For many football fans, the success of Brendon Goddard’s move to Essendon will depend on how possessions he gets and the number of goals he kicks.
Goddard, the veteran of 208 games, was the biggest name to move clubs during the off season, as he looked for a longer contract and more time in the midfield.
For the Bombers it was about getting someone who could provide leadership and support to Jobe Watson in the midfield and off field.
While it seems easy to judge someone individually on whether a move is success, it’s already showing that Goddard’s impact is much greater.
Immediately, Goddard impressed coaches and team mates with his professionalism and dedication at the club’s Colorado trip.
Once back at the club and into pre-season, he took team mates under his wing and started to use his voice at training by taking on a leadership role.
By the time he was officially inducted into the leadership group, he had made a massive impact on his team mates.
Already with massive pressure on him in perform on the field, he was thrown in the deep end as the club faces the drug saga.
In trying to protect the players who are impacted on this, Goddard has faced more than his fair share of media conferences. At a time when he could be angry for the situation he now finds himself in, he has instead provided much needed support to his team mates.
For Goddard his move to the Bombers was always about being part of the team and playing the role which was needed.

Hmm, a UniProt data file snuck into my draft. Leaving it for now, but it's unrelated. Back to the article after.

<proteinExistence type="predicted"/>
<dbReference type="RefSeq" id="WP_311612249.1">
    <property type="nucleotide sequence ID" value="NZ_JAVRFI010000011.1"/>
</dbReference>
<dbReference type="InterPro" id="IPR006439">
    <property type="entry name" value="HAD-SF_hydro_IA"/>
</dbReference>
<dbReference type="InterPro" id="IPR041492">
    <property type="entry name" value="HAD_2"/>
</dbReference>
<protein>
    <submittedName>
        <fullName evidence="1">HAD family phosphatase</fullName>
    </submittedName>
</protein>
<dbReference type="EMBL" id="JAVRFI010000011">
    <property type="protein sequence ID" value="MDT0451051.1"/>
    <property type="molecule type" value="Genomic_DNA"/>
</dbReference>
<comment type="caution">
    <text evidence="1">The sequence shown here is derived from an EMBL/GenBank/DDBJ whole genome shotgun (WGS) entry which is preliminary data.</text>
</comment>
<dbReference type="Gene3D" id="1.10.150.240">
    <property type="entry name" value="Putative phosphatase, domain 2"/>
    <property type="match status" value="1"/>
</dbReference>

He will never be a player settled in one role, but this is what makes him so great.
One thing he wanted was to be given more midfield time than he had at the Saints, which is already the case.
While Goddard is playing in the midfield, it has opened the door for other players to step up in new roles.
Before this year Ben Howlett was a key cog in the two or three midfielders who backed up Brownlow medallist Jobe Watson.
Come round one he found himself spending time in the forward line, a surprise considering he had only kicked 21 goals in his first three seasons. Howlett kicked four goals in the opening round and now has seven for the season.
In round two, it was Dyson Heppell and Watson who spent considerable time in the forward line.
As well as allowing Watson to spend more time forward, Goddard has taken away some of the pressure from him. For the last two years, it’s been the case of ‘no Watson, no Essendon’. Against the Dockers Watson was well held, but it didn’t matter as Goddard stepped up and took control.
Brent Stanton is another who has relished the arrival of Goddard, as it means there’s less pressure on him. The result, as well as more possessions, is that his defensive side of his game seems to have finally clicked.
For Saints fans still angry about Goddard’s departure, they wouldn’t have wanted to look at his game against the Dockers, as he finally looks like he was hitting his straps just in time for a clash with his old side.
After only having 14 possessions in round one and 30 possessions against the hapless Melbourne in round two, his match against Fremantle in round three was a reason for supporters to smile.
With skipper Watson well held and veteran defender Dustin Fletcher subbed off, it was Goddard who led the fight back and ultimately played a major role in winning the match.
His 26 possessions was a team high, but it was also a team high 13 contested possessions which was the most pleasing. Often criticised by footy fans for receiving a lot of easy outside ball, Goddard was in everything as his team put behind them the week from hell.
While Goddard’s impact on the stats sheet and scoreboard is only just starting to show, his arrival has been more than beneficial in a number of ways.
The success of his time at the Bombers will be the part his plays in the development of the team and other players, and ultimately if he can get a much wanted premiership.